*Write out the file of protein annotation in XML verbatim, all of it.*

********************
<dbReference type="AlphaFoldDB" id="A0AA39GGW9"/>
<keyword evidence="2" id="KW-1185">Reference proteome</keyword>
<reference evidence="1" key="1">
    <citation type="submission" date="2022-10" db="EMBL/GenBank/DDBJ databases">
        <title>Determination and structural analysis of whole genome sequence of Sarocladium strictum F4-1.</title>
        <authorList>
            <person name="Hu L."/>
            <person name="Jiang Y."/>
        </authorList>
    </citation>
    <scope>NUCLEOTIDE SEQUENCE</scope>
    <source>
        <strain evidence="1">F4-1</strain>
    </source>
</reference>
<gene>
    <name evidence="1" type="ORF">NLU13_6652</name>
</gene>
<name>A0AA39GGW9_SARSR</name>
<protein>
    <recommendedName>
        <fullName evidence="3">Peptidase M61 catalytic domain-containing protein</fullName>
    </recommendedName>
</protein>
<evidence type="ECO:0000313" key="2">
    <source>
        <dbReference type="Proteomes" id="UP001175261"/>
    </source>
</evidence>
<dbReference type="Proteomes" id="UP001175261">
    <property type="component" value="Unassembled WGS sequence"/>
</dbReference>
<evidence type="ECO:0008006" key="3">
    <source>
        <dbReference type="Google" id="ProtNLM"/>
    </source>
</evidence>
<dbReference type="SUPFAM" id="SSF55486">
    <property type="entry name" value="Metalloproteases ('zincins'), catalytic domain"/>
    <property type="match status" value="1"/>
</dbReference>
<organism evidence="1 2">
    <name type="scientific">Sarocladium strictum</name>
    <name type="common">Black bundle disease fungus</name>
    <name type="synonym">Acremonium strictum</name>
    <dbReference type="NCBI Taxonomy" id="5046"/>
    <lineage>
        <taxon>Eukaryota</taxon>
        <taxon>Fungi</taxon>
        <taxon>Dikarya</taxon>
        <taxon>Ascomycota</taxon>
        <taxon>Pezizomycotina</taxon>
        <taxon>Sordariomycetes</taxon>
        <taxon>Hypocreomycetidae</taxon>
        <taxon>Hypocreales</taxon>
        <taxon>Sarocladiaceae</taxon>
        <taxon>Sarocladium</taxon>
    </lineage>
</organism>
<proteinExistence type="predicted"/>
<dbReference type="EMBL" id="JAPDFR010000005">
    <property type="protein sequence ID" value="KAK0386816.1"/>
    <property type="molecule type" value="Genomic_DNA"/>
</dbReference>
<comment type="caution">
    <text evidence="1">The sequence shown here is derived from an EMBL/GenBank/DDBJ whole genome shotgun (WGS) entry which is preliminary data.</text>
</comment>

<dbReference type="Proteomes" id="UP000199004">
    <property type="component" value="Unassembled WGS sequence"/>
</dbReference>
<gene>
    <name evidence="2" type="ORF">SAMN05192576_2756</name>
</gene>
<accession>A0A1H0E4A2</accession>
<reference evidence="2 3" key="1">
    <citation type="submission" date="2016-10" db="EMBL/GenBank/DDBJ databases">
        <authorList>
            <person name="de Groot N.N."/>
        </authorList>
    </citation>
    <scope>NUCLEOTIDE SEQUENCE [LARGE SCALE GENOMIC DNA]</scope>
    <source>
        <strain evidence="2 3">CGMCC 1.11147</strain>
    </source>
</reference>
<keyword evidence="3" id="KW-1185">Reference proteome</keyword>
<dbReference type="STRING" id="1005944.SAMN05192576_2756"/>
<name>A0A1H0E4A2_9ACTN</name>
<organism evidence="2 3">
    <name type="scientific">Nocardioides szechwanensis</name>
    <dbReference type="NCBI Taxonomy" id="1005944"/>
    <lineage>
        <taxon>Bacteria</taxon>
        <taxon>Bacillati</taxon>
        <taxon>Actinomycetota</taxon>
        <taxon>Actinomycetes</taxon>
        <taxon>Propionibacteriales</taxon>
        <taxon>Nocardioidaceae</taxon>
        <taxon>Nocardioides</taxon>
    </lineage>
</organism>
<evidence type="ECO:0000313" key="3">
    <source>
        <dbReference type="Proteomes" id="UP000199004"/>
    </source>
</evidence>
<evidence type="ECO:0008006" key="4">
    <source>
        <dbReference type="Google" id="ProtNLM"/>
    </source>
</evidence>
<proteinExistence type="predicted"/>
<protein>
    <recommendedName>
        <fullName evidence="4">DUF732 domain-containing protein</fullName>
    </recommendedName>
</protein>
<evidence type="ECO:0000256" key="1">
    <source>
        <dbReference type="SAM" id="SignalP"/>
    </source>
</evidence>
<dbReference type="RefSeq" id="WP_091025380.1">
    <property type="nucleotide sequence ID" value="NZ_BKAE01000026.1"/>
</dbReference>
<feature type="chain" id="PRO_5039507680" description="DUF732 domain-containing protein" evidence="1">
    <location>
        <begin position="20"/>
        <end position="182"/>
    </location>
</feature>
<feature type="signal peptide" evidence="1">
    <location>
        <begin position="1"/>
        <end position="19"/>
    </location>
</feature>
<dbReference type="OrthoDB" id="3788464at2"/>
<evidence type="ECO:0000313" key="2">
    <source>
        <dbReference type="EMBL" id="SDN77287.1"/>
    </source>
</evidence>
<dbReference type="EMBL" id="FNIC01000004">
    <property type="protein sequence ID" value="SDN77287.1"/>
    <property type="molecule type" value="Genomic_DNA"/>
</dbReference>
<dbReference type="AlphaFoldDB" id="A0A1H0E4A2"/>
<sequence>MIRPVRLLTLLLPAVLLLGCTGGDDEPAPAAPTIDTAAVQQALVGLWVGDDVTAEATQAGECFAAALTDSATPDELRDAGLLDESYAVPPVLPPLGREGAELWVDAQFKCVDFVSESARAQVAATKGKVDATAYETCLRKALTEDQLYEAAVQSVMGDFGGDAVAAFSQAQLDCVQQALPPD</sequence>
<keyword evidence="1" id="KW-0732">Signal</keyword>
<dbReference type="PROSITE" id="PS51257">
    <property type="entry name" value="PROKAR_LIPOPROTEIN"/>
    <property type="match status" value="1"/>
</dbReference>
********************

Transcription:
<dbReference type="AlphaFoldDB" id="A0AA39GGW9"/>
<keyword evidence="2" id="KW-1185">Reference proteome</keyword>
<reference evidence="1" key="1">
    <citation type="submission" date="2022-10" db="EMBL/GenBank/DDBJ databases">
        <title>Determination and structural analysis of whole genome sequence of Sarocladium strictum F4-1.</title>
        <authorList>
            <person name="Hu L."/>
            <person name="Jiang Y."/>
        </authorList>
    </citation>
    <scope>NUCLEOTIDE SEQUENCE</scope>
    <source>
        <strain evidence="1">F4-1</strain>
    </source>
</reference>
<gene>
    <name evidence="1" type="ORF">NLU13_6652</name>
</gene>
<name>A0AA39GGW9_SARSR</name>
<protein>
    <recommendedName>
        <fullName evidence="3">Peptidase M61 catalytic domain-containing protein</fullName>
    </recommendedName>
</protein>
<evidence type="ECO:0000313" key="2">
    <source>
        <dbReference type="Proteomes" id="UP001175261"/>
    </source>
</evidence>
<dbReference type="Proteomes" id="UP001175261">
    <property type="component" value="Unassembled WGS sequence"/>
</dbReference>
<evidence type="ECO:0008006" key="3">
    <source>
        <dbReference type="Google" id="ProtNLM"/>
    </source>
</evidence>
<dbReference type="SUPFAM" id="SSF55486">
    <property type="entry name" value="Metalloproteases ('zincins'), catalytic domain"/>
    <property type="match status" value="1"/>
</dbReference>
<organism evidence="1 2">
    <name type="scientific">Sarocladium strictum</name>
    <name type="common">Black bundle disease fungus</name>
    <name type="synonym">Acremonium strictum</name>
    <dbReference type="NCBI Taxonomy" id="5046"/>
    <lineage>
        <taxon>Eukaryota</taxon>
        <taxon>Fungi</taxon>
        <taxon>Dikarya</taxon>
        <taxon>Ascomycota</taxon>
        <taxon>Pezizomycotina</taxon>
        <taxon>Sordariomycetes</taxon>
        <taxon>Hypocreomycetidae</taxon>
        <taxon>Hypocreales</taxon>
        <taxon>Sarocladiaceae</taxon>
        <taxon>Sarocladium</taxon>
    </lineage>
</organism>
<proteinExistence type="predicted"/>
<dbReference type="EMBL" id="JAPDFR010000005">
    <property type="protein sequence ID" value="KAK0386816.1"/>
    <property type="molecule type" value="Genomic_DNA"/>
</dbReference>
<comment type="caution">
    <text evidence="1">The sequence shown here is derived from an EMBL/GenBank/DDBJ whole genome shotgun (WGS) entry which is preliminary data.</text>
</comment>

<dbReference type="Proteomes" id="UP000199004">
    <property type="component" value="Unassembled WGS sequence"/>
</dbReference>
<gene>
    <name evidence="2" type="ORF">SAMN05192576_2756</name>
</gene>
<accession>A0A1H0E4A2</accession>
<reference evidence="2 3" key="1">
    <citation type="submission" date="2016-10" db="EMBL/GenBank/DDBJ databases">
        <authorList>
            <person name="de Groot N.N."/>
        </authorList>
    </citation>
    <scope>NUCLEOTIDE SEQUENCE [LARGE SCALE GENOMIC DNA]</scope>
    <source>
        <strain evidence="2 3">CGMCC 1.11147</strain>
    </source>
</reference>
<keyword evidence="3" id="KW-1185">Reference proteome</keyword>
<dbReference type="STRING" id="1005944.SAMN05192576_2756"/>
<name>A0A1H0E4A2_9ACTN</name>
<organism evidence="2 3">
    <name type="scientific">Nocardioides szechwanensis</name>
    <dbReference type="NCBI Taxonomy" id="1005944"/>
    <lineage>
        <taxon>Bacteria</taxon>
        <taxon>Bacillati</taxon>
        <taxon>Actinomycetota</taxon>
        <taxon>Actinomycetes</taxon>
        <taxon>Propionibacteriales</taxon>
        <taxon>Nocardioidaceae</taxon>
        <taxon>Nocardioides</taxon>
    </lineage>
</organism>
<evidence type="ECO:0000313" key="3">
    <source>
        <dbReference type="Proteomes" id="UP000199004"/>
    </source>
</evidence>
<evidence type="ECO:0008006" key="4">
    <source>
        <dbReference type="Google" id="ProtNLM"/>
    </source>
</evidence>
<proteinExistence type="predicted"/>
<protein>
    <recommendedName>
        <fullName evidence="4">DUF732 domain-containing protein</fullName>
    </recommendedName>
</protein>
<evidence type="ECO:0000256" key="1">
    <source>
        <dbReference type="SAM" id="SignalP"/>
    </source>
</evidence>
<dbReference type="RefSeq" id="WP_091025380.1">
    <property type="nucleotide sequence ID" value="NZ_BKAE01000026.1"/>
</dbReference>
<feature type="chain" id="PRO_5039507680" description="DUF732 domain-containing protein" evidence="1">
    <location>
        <begin position="20"/>
        <end position="182"/>
    </location>
</feature>
<feature type="signal peptide" evidence="1">
    <location>
        <begin position="1"/>
        <end position="19"/>
    </location>
</feature>
<dbReference type="OrthoDB" id="3788464at2"/>
<evidence type="ECO:0000313" key="2">
    <source>
        <dbReference type="EMBL" id="SDN77287.1"/>
    </source>
</evidence>
<dbReference type="EMBL" id="FNIC01000004">
    <property type="protein sequence ID" value="SDN77287.1"/>
    <property type="molecule type" value="Genomic_DNA"/>
</dbReference>
<dbReference type="AlphaFoldDB" id="A0A1H0E4A2"/>
<sequence>MIRPVRLLTLLLPAVLLLGCTGGDDEPAPAAPTIDTAAVQQALVGLWVGDDVTAEATQAGECFAAALTDSATPDELRDAGLLDESYAVPPVLPPLGREGAELWVDAQFKCVDFVSESARAQVAATKGKVDATAYETCLRKALTEDQLYEAAVQSVMGDFGGDAVAAFSQAQLDCVQQALPPD</sequence>
<keyword evidence="1" id="KW-0732">Signal</keyword>
<dbReference type="PROSITE" id="PS51257">
    <property type="entry name" value="PROKAR_LIPOPROTEIN"/>
    <property type="match status" value="1"/>
</dbReference>